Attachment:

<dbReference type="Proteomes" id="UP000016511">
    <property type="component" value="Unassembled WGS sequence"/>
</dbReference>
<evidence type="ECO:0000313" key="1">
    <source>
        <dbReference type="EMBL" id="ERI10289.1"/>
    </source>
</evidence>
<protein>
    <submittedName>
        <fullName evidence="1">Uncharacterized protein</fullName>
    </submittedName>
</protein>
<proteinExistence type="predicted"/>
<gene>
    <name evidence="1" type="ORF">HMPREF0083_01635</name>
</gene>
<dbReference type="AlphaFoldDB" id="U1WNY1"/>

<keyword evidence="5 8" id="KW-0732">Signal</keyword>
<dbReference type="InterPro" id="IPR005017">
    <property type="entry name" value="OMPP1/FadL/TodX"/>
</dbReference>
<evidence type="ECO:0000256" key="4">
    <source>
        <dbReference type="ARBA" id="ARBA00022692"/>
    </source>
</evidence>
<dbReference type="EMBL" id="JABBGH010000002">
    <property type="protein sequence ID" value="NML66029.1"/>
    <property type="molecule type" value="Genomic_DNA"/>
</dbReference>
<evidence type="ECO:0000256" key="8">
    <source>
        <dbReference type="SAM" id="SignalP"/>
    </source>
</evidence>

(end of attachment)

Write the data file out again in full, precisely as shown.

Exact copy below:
<dbReference type="Proteomes" id="UP000016511">
    <property type="component" value="Unassembled WGS sequence"/>
</dbReference>
<evidence type="ECO:0000313" key="1">
    <source>
        <dbReference type="EMBL" id="ERI10289.1"/>
    </source>
</evidence>
<protein>
    <submittedName>
        <fullName evidence="1">Uncharacterized protein</fullName>
    </submittedName>
</protein>
<proteinExistence type="predicted"/>
<gene>
    <name evidence="1" type="ORF">HMPREF0083_01635</name>
</gene>
<dbReference type="AlphaFoldDB" id="U1WNY1"/>

<keyword evidence="5 8" id="KW-0732">Signal</keyword>
<dbReference type="InterPro" id="IPR005017">
    <property type="entry name" value="OMPP1/FadL/TodX"/>
</dbReference>
<evidence type="ECO:0000256" key="4">
    <source>
        <dbReference type="ARBA" id="ARBA00022692"/>
    </source>
</evidence>
<dbReference type="EMBL" id="JABBGH010000002">
    <property type="protein sequence ID" value="NML66029.1"/>
    <property type="molecule type" value="Genomic_DNA"/>
</dbReference>
<evidence type="ECO:0000256" key="8">
    <source>
        <dbReference type="SAM" id="SignalP"/>
    </source>
</evidence>